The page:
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# Logic Gates

Logic Gates. CS/APMA 202, Spring 2005 Rosen, section 10.3 Aaron Bloomfield. Review of Boolean algebra. Just like Boolean logic Variables can only be 1 or 0 Instead of true / false. Review of Boolean algebra. Not is a horizontal bar above the number 0 = 1 1 = 0 Or is a plus 0+0 = 0

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## Logic Gates

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1. Logic Gates CS/APMA 202, Spring 2005 Rosen, section 10.3 Aaron Bloomfield

2. Review of Boolean algebra • Just like Boolean logic • Variables can only be 1 or 0 • Instead of true / false

3. Review of Boolean algebra • Not is a horizontal bar above the number • 0 = 1 • 1 = 0 • Or is a plus • 0+0 = 0 • 0+1 = 1 • 1+0 = 1 • 1+1 = 1 • And is multiplication • 0*0 = 0 • 0*1 = 0 • 1*0 = 0 • 1*1 = 1 _ _

4. Review of Boolean algebra ___ • Example: translate (x+y+z)(xyz) to a Boolean logic expression • (xyz)(xyz) • We can define a Boolean function: • F(x,y) = (xy)(xy) • And then write a “truth table” for it:

5. Quick survey • I understand the basics of Boolean algebra • Absolutely! • More or less • Not really • Boolean what?

6. Today’s demotivators

7. Basic logic gates • Not • And • Or • Nand • Nor • Xor

8. (x+y)y y Rosen, §10.3 question 1 • Find the output of the following circuit • Answer: (x+y)y • Or (xy)y x+y __

9. ___ _ _ x y x y x y Rosen, §10.3 question 2 • Find the output of the following circuit • Answer: xy • Or (xy) ≡ xy

10. Quick survey • I understand how to figure out what a logic gate does • Absolutely! • More or less • Not really • Not at all

11. x+y x Rosen, §10.3 question 6 • Write the circuits for the following Boolean algebraic expressions • x+y __

12. (x+y)x x+y Rosen, §10.3 question 6 • Write the circuits for the following Boolean algebraic expressions • (x+y)x _______ x+y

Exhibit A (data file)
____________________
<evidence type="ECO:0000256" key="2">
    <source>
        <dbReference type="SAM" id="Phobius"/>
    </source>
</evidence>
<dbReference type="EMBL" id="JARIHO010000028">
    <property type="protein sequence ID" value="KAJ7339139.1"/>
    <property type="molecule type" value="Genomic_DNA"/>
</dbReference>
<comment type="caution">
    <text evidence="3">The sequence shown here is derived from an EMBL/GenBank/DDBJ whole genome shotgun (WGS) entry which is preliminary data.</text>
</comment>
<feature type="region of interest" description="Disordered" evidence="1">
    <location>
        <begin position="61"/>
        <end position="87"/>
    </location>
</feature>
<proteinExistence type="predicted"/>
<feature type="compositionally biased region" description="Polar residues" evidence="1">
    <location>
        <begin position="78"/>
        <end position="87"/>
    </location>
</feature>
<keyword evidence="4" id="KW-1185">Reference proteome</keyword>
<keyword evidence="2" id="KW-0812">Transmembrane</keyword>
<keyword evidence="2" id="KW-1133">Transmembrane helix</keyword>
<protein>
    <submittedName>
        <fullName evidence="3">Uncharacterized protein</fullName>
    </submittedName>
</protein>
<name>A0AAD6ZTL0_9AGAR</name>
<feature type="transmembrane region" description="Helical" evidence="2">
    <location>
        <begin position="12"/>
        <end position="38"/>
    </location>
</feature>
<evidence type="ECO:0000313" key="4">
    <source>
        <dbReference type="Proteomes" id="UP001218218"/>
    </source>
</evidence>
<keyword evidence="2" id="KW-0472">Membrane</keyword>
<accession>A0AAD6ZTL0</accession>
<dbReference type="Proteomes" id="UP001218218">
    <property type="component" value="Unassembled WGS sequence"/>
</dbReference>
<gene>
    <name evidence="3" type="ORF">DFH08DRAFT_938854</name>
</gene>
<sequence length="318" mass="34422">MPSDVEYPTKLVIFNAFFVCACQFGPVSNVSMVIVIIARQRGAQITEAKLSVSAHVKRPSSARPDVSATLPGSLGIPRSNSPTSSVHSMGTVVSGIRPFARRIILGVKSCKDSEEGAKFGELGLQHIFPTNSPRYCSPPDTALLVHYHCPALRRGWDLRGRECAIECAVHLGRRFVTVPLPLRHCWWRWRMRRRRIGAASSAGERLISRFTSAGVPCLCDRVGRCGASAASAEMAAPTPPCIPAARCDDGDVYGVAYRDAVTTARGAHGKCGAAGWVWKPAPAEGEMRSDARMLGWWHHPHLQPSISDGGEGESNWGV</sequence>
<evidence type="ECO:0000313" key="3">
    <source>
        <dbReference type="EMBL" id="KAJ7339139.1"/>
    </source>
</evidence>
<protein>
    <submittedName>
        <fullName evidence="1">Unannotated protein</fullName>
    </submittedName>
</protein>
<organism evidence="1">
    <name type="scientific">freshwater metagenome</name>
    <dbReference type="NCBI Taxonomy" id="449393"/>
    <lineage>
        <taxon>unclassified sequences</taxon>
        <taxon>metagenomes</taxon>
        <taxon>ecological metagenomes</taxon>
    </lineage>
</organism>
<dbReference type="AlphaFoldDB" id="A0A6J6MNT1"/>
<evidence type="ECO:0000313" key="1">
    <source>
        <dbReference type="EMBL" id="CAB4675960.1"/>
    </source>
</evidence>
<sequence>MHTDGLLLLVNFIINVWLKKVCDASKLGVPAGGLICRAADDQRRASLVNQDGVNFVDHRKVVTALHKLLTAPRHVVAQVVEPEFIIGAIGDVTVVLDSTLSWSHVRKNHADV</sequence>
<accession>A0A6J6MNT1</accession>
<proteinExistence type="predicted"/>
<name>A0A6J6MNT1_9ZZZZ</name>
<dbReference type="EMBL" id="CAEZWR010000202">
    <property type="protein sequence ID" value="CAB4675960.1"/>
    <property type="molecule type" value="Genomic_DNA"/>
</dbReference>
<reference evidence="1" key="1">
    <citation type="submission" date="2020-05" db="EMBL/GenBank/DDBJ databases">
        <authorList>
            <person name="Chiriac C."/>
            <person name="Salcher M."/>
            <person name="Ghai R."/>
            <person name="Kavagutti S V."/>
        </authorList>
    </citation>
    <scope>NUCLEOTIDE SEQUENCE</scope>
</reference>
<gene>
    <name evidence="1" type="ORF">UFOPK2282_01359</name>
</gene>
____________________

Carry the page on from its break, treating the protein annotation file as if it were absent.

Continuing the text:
13. Writing xor using and/or/not • p  q  (p  q)  ¬(p  q) • x  y  (x + y)(xy) ____ x+y (x+y)(xy) xy xy

14. Quick survey • I understand how to write a logic circuit for simple Boolean formula • Absolutely! • More or less • Not really • Not at all

15. Converting decimal numbers to binary • 53 = 32 + 16 + 4 + 1 = 25 + 24 + 22 + 20 = 1*25 + 1*24 + 0*23 + 1*22 + 0*21 + 1*20 = 110101 in binary = 00110101 as a full byte in binary • 211= 128 + 64 + 16 + 2 + 1 = 27 + 26 + 24 + 21 + 20 = 1*27 + 1*26 + 0*25 + 1*24 + 0*23 + 0*22 + 1*21 + 1*20 = 11010011 in binary

16. Converting binary numbers to decimal • What is 10011010 in decimal? 10011010 = 1*27 + 0*26 + 0*25 + 1*24 + 1*23 + 0*22 + 1*21 + 0*20 = 27 + 24 + 23 + 21 = 128 + 16 + 8 + 2 = 154 • What is 00101001 in decimal? 00101001 = 0*27 + 0*26 + 1*25 + 0*24 + 1*23 + 0*22 + 0*21 + 1*20 = 25 + 23 + 20 = 32 + 8 + 1 = 41

17. A bit of binary humor • Available for \$15 at http://www.thinkgeek.com/ tshirts/frustrations/5aa9/

18. Quick survey • I understand the basics of converting numbers between decimal and binary • Absolutely! • More or less • Not really • Not at all

19. How to add binary numbers • Consider adding two 1-bit binary numbers x and y • 0+0 = 0 • 0+1 = 1 • 1+0 = 1 • 1+1 = 10 • Carry is x AND y • Sum is x XOR y • The circuit to compute this is called a half-adder